The screening will be followed by an open conversation about race, colonialism, and UK institutions of higher education in Hall's time and today, moderated by Dr. Yazan Doughan.
The event is open to the wider LSE community, but Anthropology students, fellows, and staff are particularly welcomed to attend. When registering, please use the appropriate ticket category to indicate your affiliation.
Snacks and refreshments will be served.
In commemoration of Black History Month in the UK, join Professor Nemata Blyden (GWU) and Dr Robtel Neajai Pailey (LSE) for this lunchtime seminar to celebrate the publication of Professor Blyden's new book, African Americans & Africa: A New History. Hosted by the Firoz Lalji Institute for Africa.
Professor Blyden's new research is an introduction to the complex relationship between African Americans and the African continent. What is an “African American” and how does this identity relate to the African continent? Rising immigration levels, globalization, and the United States’ first African American president have all sparked new dialogue around the question. This book provides an introduction to the relationship between African Americans and Africa from the era of slavery to the present, mapping several overlapping diasporas.
The presentation of the book, African Americans & Africa, will last 40 minutes, after which Dr Pailey will chair a Q&A with attendees invited to ask questions about the book and its topics.
To celebrate Black History Month, join us for this conversation with Olivia Umurerwa Rutazibwa.
Meet Our Speaker
Olivia Umurerwa Rutazibwa (@o_rutazibwa) is Assistant Professor in Human Rights and Politics at the Department of Sociology, LSE. She is a Belgian/Rwandan International Relations scholar and former journalist and Senior Research Fellow of the Johannesburg Institute of Advanced Studies (JIAS), South Africa. She holds a PhD in Political Science/International Relations from Ghent University (2013, Belgium), following the doctoral training programme at the European University Institute (2001-6, Italy) and internships at the European Commission in Brussels and the EU Institute for Security Studies in Paris (2003-4). Before joining LSE, she was Senior Lecturer in European and International (Development) Studies at the University of Portsmouth. (2013-21, UK).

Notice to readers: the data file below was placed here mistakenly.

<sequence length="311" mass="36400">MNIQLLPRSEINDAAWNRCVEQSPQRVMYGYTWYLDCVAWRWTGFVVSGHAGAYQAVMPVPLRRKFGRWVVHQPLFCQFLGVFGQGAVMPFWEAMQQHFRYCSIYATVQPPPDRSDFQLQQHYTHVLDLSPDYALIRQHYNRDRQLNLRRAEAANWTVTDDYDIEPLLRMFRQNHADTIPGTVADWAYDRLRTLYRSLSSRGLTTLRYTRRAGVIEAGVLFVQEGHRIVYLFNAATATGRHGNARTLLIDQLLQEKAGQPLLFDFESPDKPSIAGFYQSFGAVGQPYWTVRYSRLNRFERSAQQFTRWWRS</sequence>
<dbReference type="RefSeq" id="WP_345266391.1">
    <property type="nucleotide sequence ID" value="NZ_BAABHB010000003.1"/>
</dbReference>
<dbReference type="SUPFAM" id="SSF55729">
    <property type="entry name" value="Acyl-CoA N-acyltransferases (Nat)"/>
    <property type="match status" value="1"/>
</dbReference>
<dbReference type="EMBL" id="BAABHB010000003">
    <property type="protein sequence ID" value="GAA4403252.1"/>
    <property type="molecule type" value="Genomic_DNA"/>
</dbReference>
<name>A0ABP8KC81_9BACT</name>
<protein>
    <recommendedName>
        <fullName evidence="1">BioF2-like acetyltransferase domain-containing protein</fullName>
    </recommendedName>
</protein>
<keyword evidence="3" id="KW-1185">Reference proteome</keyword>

Her research and teaching focuses on ways to decolonise (international) solidarity. Building on epistemic Blackness as methodology, she turns to recovering and reconnecting philosophies and practices of dignity and repair and retreat in the postcolony (e.g. autonomous recovery in Somaliland, agaciro in Rwanda and Black Power in the US, Tricontinentalism and the political thought of Thomas Sankara) to theorise solidarity anticolonially.
Get your free ticket
Location: The Marshall Building 44 Lincoln's Inn Fields London WC2A 2ES
A fun high energy dance fitness class delivered by LSESU's Iesha Lucci. You won’t feel like you’re working out because you’ll be partying too hard! With simple steps and varied themes you’ll find a variety of tracks that will have you partying while you keep fit!
In celebration of Black History Month, Iesha will teach you moves that will give you confidence to get on any dance floor in the future - All Fitness Levels welcome! Try it, you just might like it! This event has been brought to you by LSE's EmbRace Staff Network.